2) Increased leverage for optometric lobbying - If you don't already know, optometry is a legislative profession! Our scope of practice is dictated by the legislatures on the state and federal level. The increased consistency that the NCCTO brings to our profession should strengthen our advocacy in Washington, DC. For example, this year all CSE candidates are required to perform the injections skills examination (ISE). Over time, we will be graduating more and more optometrists who have been fully trained and assess in injections through a standardized process. States that are looking to advance their scope of practice (ie. implement injections) can use this data to help gain support from their legislators. Let's take this one step further. As of right now, two states, Oklahoma and Kentucky, allow optometrists to perform a number of specific laser procedures. This past spring the NBEO established a laser task force with the primary goal of creating a national-level assessment of laser procedure skills. Could the birth of the NCCTO help optometry expand the number of states privileged to perform specific laser procedures? Only time will tell.
"Why not build an east coast and west coast site? Or a more centrally located site?"
1) If the NBEO constructed an east coast and west coast testing center the cost for each candidate to take the exam would jump from $625 (a fee that the NBEO has kept consistent over the past 8-9 years) to AT LEAST $3,333. This calculation does not include the cost of food, travel or lodging expenses. However, even if the NBEO did build a west coast testing center, it still would be in a location that would require travel and lodging expenses for the west coast candidates because it has been a long-held NBEO policy not to locate NBEO facilities in the same city as an optometry school or college.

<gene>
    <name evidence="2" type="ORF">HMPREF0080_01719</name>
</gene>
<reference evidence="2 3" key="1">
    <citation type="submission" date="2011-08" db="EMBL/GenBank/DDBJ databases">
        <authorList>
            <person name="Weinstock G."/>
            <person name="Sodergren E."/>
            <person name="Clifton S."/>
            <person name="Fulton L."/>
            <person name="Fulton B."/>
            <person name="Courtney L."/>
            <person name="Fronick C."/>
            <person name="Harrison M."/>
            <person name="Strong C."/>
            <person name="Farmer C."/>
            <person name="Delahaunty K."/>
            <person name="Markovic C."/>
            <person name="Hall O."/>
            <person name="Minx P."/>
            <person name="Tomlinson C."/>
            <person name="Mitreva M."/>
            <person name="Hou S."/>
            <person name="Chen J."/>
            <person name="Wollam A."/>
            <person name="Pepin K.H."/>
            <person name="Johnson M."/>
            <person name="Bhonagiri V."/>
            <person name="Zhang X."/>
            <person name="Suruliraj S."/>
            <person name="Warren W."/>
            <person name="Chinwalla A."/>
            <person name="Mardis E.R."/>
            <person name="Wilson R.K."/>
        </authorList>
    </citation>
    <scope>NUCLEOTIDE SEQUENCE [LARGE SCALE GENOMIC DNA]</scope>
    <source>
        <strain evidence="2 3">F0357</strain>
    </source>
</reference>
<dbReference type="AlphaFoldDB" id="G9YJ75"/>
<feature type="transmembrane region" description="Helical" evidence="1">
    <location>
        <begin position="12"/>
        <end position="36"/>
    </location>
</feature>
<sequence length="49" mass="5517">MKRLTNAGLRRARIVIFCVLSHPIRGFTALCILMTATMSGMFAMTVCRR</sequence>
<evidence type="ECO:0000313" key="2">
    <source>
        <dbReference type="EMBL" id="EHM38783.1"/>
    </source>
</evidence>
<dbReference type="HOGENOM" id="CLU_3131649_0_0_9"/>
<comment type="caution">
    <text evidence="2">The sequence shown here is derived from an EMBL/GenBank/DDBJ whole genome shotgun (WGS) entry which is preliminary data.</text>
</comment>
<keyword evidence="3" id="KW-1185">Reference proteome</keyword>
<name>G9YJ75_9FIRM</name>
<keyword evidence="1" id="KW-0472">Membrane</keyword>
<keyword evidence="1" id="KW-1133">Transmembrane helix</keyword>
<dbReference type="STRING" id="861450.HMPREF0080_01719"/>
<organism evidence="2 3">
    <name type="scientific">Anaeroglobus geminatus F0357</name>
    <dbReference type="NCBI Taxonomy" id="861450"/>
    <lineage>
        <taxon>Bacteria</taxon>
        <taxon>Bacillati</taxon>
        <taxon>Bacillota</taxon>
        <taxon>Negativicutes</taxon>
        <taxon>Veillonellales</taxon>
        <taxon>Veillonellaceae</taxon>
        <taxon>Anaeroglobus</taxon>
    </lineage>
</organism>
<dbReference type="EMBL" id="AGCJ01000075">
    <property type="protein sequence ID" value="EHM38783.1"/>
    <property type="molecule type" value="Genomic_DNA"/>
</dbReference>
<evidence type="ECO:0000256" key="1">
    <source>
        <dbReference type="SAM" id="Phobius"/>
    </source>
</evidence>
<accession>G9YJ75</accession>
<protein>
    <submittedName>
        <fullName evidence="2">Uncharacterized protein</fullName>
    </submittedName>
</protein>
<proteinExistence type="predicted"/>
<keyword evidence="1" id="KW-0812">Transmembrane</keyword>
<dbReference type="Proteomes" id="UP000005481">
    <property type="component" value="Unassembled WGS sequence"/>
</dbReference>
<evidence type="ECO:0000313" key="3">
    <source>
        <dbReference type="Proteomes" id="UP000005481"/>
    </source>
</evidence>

The NBEO put together the National Center of Clinical Testing in Optometry (NCCTO): An Analysis of Best-Location Issues study that analyzed the top 50 MSAs (Metropolitan Statistical Areas) across the USA and helped determine the best location to put the one site testing center. The data from this study supported their decision that Charlotte, NC was 1 of the top 3 top locations for the NCCTO. The NBEO has provided a copy of this study on their website.
Closing key points:
1) The NBEO staff informed me that it's not recommended to arrive more than 10-15 minutes earlier than their scheduled examination time. The first 30 minutes of candidates scheduled time at the NCCTO is for them to get checked in. Then the candidate is required to attend a mandatory 45 minute orientation session. Therefore, if a candidate is scheduled to be at the NCCTO at 8am, they won't really be taking the exam until 9:30am. There is ample opportunity to review equipment that is in the orientation room before the orientation actually begins.
2) Remember to bring your white coats.
3) You'll make the examiner's life a lot easier if you perform techniques as they are listed on the grading sheet.
4) Relax! You've been thoroughly trained to perform all the techniques on this clinical skills examination!